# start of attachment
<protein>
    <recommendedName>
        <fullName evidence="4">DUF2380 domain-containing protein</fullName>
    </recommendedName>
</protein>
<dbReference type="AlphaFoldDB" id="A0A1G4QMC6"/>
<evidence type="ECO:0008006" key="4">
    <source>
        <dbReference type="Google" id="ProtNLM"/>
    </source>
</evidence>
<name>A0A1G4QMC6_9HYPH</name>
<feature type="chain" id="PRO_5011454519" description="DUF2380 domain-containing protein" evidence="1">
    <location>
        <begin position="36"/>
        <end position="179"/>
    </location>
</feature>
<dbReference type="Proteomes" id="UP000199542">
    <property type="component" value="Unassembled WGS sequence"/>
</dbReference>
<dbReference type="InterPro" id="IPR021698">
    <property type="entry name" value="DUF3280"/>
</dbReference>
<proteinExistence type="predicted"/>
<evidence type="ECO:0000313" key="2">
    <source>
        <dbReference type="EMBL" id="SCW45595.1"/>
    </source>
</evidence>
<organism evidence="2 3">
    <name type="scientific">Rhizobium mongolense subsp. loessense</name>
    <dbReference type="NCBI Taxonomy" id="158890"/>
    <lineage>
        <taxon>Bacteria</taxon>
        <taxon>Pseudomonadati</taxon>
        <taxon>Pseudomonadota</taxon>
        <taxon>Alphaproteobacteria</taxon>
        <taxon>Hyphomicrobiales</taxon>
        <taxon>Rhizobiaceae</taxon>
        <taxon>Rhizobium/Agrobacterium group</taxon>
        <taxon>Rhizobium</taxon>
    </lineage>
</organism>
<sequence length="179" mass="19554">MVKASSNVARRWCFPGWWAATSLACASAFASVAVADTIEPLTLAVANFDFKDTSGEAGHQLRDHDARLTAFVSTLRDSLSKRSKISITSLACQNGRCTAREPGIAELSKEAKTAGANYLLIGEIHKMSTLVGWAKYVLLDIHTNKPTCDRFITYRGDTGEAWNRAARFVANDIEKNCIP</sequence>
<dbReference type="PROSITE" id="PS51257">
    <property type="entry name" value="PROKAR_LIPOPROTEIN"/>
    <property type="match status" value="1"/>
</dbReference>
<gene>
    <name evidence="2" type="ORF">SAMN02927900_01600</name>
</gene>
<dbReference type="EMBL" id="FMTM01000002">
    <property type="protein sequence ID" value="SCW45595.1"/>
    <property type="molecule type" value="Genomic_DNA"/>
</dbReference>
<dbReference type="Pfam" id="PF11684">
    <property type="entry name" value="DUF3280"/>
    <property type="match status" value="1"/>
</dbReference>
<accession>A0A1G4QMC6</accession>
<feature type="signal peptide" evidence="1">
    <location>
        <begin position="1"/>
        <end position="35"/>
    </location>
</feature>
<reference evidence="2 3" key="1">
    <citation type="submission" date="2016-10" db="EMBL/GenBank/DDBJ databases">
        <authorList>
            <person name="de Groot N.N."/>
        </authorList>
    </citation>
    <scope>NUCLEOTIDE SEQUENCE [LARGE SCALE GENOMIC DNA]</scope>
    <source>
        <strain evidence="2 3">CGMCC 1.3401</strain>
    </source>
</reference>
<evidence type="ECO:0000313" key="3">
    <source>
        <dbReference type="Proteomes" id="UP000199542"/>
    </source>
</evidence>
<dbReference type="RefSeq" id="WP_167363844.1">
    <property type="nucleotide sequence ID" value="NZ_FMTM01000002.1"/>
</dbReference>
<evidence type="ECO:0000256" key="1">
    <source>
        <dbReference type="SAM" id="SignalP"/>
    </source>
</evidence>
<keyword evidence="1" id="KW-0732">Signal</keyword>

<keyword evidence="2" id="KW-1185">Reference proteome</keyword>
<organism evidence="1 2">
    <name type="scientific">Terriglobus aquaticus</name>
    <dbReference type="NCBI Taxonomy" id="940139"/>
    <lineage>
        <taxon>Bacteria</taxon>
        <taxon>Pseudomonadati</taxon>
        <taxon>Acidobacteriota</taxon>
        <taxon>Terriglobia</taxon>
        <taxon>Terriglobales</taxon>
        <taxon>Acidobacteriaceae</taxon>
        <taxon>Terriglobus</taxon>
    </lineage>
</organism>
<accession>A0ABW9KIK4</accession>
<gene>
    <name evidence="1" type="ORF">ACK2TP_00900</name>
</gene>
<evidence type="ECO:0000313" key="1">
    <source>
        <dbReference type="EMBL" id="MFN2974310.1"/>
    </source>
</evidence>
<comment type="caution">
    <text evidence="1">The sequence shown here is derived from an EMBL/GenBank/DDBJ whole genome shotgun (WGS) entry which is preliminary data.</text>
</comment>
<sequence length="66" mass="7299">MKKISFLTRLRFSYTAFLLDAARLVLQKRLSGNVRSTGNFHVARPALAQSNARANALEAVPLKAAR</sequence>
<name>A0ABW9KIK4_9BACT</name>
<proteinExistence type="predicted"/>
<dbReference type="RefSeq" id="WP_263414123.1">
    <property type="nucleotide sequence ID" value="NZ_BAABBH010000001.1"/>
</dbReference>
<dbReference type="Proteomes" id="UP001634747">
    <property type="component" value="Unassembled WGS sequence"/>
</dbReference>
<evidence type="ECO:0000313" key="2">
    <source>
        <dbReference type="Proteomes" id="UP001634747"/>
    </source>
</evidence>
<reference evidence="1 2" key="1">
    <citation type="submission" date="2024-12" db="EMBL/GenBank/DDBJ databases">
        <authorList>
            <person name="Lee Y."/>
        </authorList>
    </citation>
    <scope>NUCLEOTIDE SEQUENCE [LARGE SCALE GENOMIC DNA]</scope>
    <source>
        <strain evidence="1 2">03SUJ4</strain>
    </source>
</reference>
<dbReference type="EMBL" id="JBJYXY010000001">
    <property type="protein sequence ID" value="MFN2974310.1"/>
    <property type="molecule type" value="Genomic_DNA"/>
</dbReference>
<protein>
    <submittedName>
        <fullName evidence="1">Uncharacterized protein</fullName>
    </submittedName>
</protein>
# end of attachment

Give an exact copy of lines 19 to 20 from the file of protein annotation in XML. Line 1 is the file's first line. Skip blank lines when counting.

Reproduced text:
<dbReference type="Proteomes" id="UP000199542">
    <property type="component" value="Unassembled WGS sequence"/>